Passing on the Cookie Tradition

The following article appeared in the Burlington Freepress today in their Savore section.

Move over Pepperidge Farm – My son Will has the hot new Christmas cookie recipe to kill for. I am a die hard Milano fan but I’ll take Will’s new master piece over a Milano, even a mint Milano, any day of the year and for Christmas, with a touch of jam, they’re just perfect.

I have always loved to cook, to make breads, to bake cookies. As a child I cooked for my large family, learning from my parents the joys of cooking from scratch at an early age. There were mistakes: The first batch of bread I ever did all on my own turned out like rocks – I forgot to add the yeast! Life is a learning experience and it just keeps getting better through practice. I redid that batch the same day and was able to give out delicious teddy bear shaped loaves of glazed wheat bread to all our neighbors.

My wife and I have passed our cooking skills and enjoyment onto our children. It is through doing it together daily over the years that they pickup the skills and the love of the art of cooking. There is both the daily routines and the special events around birthdays, family gatherings and holidays to look forward to, each with their culinary delights.

We started the kids off with simple things when they are young, frying an egg, making oatmeal, etc. Gradually they yearn for more complex challenges. Our eldest son is nineteen years old now and quite the home chef. Over the last four years he has been doing most of the cooking at our house and has become quite adventurous in the kitchen. His repertoire ranges from quick order breakfasts, to flan, small and large meat dishes, soups, stews, salads, breads and many pastries, roasting a suckling pig and apprenticing for eighteen months with a local butcher in preparation for our family opening our own on-farm butcher shop.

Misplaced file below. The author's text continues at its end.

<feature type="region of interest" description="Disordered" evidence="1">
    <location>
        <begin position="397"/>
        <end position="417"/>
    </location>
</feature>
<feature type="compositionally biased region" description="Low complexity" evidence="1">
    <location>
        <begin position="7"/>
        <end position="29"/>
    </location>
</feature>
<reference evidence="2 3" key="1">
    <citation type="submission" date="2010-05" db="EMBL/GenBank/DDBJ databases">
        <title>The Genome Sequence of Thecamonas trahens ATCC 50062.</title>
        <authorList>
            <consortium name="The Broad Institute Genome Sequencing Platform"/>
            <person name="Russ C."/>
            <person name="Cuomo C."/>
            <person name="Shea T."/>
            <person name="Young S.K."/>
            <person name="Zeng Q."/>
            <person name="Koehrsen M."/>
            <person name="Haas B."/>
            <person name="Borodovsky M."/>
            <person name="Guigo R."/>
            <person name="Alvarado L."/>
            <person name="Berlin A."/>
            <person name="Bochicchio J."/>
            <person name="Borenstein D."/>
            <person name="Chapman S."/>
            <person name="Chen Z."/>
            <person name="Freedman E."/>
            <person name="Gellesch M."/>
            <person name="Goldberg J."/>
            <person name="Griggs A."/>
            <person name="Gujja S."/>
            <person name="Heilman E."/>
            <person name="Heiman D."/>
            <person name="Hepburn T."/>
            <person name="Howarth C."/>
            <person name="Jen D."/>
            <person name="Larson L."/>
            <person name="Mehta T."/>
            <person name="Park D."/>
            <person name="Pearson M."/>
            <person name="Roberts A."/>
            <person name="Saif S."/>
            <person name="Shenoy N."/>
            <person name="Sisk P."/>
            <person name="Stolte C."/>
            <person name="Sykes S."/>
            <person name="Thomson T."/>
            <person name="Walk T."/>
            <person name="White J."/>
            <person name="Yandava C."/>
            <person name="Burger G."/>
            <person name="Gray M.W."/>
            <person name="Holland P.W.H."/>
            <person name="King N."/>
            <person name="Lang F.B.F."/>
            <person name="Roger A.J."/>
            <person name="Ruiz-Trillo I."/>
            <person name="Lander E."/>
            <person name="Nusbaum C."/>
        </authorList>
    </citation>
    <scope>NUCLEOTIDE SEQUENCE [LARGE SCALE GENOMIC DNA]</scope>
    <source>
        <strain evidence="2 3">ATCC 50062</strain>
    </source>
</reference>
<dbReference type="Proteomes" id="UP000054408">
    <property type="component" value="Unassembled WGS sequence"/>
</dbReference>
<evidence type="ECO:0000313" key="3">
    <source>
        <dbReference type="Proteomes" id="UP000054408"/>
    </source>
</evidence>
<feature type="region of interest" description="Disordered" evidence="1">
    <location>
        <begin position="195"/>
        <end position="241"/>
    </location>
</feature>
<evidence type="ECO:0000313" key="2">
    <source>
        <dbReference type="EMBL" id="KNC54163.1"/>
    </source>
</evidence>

This year Will came up with the idea of giving out freezer dough cookies as Christmas gifts, all ready to thaw and bake. Simple, fast and appreciated. We’ve done freezer cookies for years in our household as it lets us make big batches of dough yet we can just bake a few at a time to enjoy them fresh.

An added benefit is that this little trick increases the quality and decreases the labor of making the cookies since it saves working the dough, rolling it out and cutting the cookies with a cookie cutter. By not working the dough the cookies end up more delicate since the gluten has not been stretched – the opposite of making bread.

Grandma David’s Almond Jam Cookies

2 1/2 cups butter – softened at room temp (do not heat)
2/3 cup sugar
2 cup flour
1 3/4 cup almonds
1/8 tsp. Cinnamon
Jam (we like raspberry)
Pecans, walnuts or the like for top garnish


Finely grind almonds. A mortar and pestle works but the kitchen blender is faster.

Cream butter & sugar together.

Beat in flour 1/2 cup at a time.

Add almonds & cinnamon.

Mix until dough becomes lots of little crumbles.

Refrigerate for a couple of hours.

Work dough minimally and roll into logs about 1.5″ in diameter by a foot long.

Wrap in wax paper or plastic for freezing.


Preheat oven to 325ºF (162°C)

Take out the dough logs and slice off cookies as disks about 1/4″ thick. If your freezer is very cold you may have to let the dough warm up to do this safely and easily.

Add a pecan nut on top of half of the cookies for extra flavor. It looks dashing, providing different texture and taste that complements the cookie’s flavor.

On an non-greased baking sheet, cook for 25 minutes until lightly brown. Check them and if you like them darker then give them another five minutes.

Take them out of the oven and after they have cooled for five minutes, sandwich a little bit of jam jam between cookies, with the ones that have a pecan as the tops.

One batch makes approximately 25 sandwich cookies.

The foundation of this recipe was passed down from Will’s mother’s mother. Do yourself a favor and take the time to make some of these wonderful cookies with a child for Christmas, Boxing Day, New Years or even Wednesday. Make cooking a tradition to be remembered.

The Jeffries family live on Sugar Mountain Farm where they have all naturally raised pastured pigs in West Topsham, Vermont. You can check out their farm and blog at on the web.

Outdoors: 35°F/7°F Partially Sunny
Tiny Cottage: 61°F/59°F

Daily Spark: I hearing people say “that defeats the purpose.” Fact is, you can’t defeet the porpoise. Porpoises have fins, not feet.

About Walter Jeffries

Tinker, Tailor...
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1 Response to Passing on the Cookie Tradition

  1. Williamson says:

    Great tradition. I love how you involve yourself with your kids. All too many parents seem to be doing it by remote control these days.

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